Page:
I’ve been waking up early so that I can sit cross-legged on the floor. Half an hour on the carpet of my apartment before work every day, to meditate. It’s the first time I’ve ever succeeded at regularly waking up earlier than I absolutely have to.
Anxiety and depression helped lead me to the practice, which I’ve been getting more and more into over the past year and a half. I have an on-and-off feeling of meaninglessness, of soft despair, a dullness. Perhaps a sense that life sucks. It’s hard to describe. It’s a vague, nasty little bug. But I think meditation is helping.
So this year, I wanted to use some of my vacation time to practice a bit more intensely. The teacher at my weekly Buddhist group suggested Deer Park in California. It’s a Zen Buddhist monastery in the tradition of the Vietnamese Zen master Thich Nhat Hanh, located among mountains 40 minutes north of San Diego.
Thich Nhat Hanh was chased out of Vietnam during the Vietnam War because of his peace activism. Since then he’s lived at a monastery he founded in the South of France. He later started a few others elsewhere in the world, including Deer Park. He’s authored dozens of books that have sold millions of copies (I bought a few after my trip, though I haven’t gotten through one yet. It’s taken me four months to write a blog post…). I also found out that he’s a supporter of Barack Obama. (Here you can read an interesting interview of him by Oprah.)
The week before my departure, I developed a sharp stiffness between my neck and right shoulder. I was a little worried that I was getting myself into something that was too rigid for me – spending a week with monks and nuns. The website made the place seem very welcoming – but I knew nothing more about it than that when I booked my ticket, besides that it had my teacher’s recommendation.
My flights out of Regina always seem to leave at 6 AM. I never get much sleep the night before. This time, I got one hour. I slept on the plane, but as usual, my trip started out bleary-eyed.
We landed in San Diego in 30 degree heat. My options for getting to the retreat centre were either a three-hour medley of buses and trains that would cost less than 10 dollars but would require getting my big, no-wheel-suitcase onto all of those vehicles, or a 40 minute airport shuttle ride that would cost at least $60. Decisions aren’t my strong point. In typical fashion, I wandered back and forth from the shuttle stand to the bus stop twice, sticky with sweat, before getting fed up and grabbing a shuttle. It ended up costing $80. As we drove, the air conditioning was on but it just seemed to recycle the hot, humid air from outside. Along the waterfront, there were clean, glimmering high-rises. Sailboats were moored along the shore. A jogger beat the pavement in the heat, beside the boats. We dropped off other travellers at posh hotels.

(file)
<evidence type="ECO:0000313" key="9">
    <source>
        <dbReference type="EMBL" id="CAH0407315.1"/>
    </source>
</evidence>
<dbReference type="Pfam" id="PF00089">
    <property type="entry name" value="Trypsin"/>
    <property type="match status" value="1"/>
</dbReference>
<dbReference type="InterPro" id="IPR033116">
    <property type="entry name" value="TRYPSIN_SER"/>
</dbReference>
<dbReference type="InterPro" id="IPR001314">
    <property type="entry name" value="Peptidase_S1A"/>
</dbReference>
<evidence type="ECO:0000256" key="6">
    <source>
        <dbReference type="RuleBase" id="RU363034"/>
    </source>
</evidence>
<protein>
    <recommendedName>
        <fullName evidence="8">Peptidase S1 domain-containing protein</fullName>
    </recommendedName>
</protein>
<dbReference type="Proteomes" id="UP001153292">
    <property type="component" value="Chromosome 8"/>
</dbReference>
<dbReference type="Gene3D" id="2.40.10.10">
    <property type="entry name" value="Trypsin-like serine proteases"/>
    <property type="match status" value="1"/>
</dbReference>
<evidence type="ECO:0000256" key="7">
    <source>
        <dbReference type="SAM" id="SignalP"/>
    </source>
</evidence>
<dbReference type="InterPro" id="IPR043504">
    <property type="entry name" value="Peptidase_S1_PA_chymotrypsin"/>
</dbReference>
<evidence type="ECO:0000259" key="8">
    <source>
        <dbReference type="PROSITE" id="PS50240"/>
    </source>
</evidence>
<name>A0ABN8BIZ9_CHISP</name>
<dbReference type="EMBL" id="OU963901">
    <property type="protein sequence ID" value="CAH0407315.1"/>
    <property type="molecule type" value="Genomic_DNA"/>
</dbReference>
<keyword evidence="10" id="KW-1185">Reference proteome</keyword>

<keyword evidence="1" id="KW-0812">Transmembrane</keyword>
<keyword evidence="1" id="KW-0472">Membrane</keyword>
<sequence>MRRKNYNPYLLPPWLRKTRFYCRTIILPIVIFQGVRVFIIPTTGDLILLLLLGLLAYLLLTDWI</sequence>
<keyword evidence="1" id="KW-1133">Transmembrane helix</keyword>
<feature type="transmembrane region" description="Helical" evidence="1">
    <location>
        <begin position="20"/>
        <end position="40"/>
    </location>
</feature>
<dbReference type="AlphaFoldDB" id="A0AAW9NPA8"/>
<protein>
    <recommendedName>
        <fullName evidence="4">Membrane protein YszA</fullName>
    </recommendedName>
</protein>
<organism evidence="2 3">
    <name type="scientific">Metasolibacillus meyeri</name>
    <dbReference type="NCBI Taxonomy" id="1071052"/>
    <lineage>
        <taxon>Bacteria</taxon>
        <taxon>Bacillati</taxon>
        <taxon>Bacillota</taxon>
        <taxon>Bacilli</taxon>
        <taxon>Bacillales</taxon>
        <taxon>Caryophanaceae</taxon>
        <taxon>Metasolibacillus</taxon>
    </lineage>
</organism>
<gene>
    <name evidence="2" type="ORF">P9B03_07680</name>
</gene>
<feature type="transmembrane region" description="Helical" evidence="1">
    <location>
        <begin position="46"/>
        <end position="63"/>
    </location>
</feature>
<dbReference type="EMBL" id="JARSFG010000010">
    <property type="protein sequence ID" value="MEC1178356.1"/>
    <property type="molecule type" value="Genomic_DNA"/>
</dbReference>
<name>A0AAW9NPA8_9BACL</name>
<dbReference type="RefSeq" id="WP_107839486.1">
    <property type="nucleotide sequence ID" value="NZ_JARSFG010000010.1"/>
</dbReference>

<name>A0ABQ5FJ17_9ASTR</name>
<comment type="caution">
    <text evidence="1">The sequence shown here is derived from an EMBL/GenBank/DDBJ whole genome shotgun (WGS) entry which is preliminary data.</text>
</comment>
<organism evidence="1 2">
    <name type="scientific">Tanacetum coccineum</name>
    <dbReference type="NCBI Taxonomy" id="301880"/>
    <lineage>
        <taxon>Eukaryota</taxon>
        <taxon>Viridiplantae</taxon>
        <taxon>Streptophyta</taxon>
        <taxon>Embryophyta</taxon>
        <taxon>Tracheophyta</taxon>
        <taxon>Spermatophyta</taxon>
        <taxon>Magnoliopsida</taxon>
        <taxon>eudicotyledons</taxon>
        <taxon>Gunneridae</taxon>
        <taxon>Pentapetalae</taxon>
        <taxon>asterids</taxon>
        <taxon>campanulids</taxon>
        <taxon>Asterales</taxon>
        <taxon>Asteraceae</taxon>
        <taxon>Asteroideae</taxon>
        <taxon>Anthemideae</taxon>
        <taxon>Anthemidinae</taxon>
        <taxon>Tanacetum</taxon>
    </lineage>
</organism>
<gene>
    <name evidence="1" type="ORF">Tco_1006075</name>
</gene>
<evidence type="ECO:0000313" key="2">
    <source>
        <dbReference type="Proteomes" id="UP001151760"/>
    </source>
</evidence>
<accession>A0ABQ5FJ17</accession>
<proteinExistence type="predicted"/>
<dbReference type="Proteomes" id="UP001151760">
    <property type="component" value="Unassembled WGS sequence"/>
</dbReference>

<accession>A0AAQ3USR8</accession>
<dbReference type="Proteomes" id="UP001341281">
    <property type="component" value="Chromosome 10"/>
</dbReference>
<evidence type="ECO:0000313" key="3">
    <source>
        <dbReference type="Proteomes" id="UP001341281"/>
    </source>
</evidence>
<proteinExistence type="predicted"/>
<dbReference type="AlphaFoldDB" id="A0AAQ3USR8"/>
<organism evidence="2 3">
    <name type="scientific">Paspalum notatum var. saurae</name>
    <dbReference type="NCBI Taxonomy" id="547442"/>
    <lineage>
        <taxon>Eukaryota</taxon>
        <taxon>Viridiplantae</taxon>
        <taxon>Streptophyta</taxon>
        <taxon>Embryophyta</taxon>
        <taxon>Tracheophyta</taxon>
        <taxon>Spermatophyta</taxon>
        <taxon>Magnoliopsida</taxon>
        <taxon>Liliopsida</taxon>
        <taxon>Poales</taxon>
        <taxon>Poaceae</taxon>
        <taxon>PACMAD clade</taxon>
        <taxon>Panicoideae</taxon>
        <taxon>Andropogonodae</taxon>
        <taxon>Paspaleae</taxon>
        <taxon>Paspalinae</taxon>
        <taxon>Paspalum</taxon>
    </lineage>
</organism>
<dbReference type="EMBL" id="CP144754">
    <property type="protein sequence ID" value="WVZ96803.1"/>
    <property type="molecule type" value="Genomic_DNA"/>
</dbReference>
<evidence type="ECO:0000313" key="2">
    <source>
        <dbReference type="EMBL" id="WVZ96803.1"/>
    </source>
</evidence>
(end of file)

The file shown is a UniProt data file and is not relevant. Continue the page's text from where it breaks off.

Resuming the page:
The monastery is perched over a valley between some low mountains. When I arrived, there was hardly a nun or a monk in sight. Buildings and trees were linked by a pathway that wound up the side of a steep hill. Cacti, trees, bushes and plants lined the pathway, and covered the hill, and at the top there was a huge garden full of flowers, with a fish pond. A sign attached to the trees near the entrance said “I have arrived. I am home.” And another: “Breathe – You are alive.” There was a great view, onto the forested valley, and more mountains in the distance.
I registered for my stay with the registrar – simple, pleasant, not much small talk — and walked over to my dorm, a little building divided into four sections, each of which housed several bunk beds and a washroom. There, I met one of my two roommates, Dimitri, a 32-year-old Mexican graphic designer of Greek descent, with flawless English, a lot of kindness, and exuberant exclamations. I was immediately reassured not to be the only “lay”-person at Deer Park for the whole week. There were a lot of people there, the weekend that I arrived – because it was Buddha’s birthday! But Dimitri, our other roommate, Hac, and I were the only men there for the whole week. Hac was a Vietnamese-American from Northern California with a great sense of humour who had been meditating and coming to Deer Park for over 10 years. He had considered becoming a monk before marrying and having three kids. Hac and Dimitri and I became friends.
I immediately noticed that there’s a lot of time without anything planned at Deer Park. When I arrived that Friday, there was nothing to do until dinner. I walked around, I read, I talked to Dimitri, I sat still. It wasn’t that easy, that first day.
Dinner was announced by the ringing of a bell. Throughout the week, the same bell would announce the next activity. It rang 15 minutes before the activity started, so you had time to walk there peacefully. Everything happened slowly.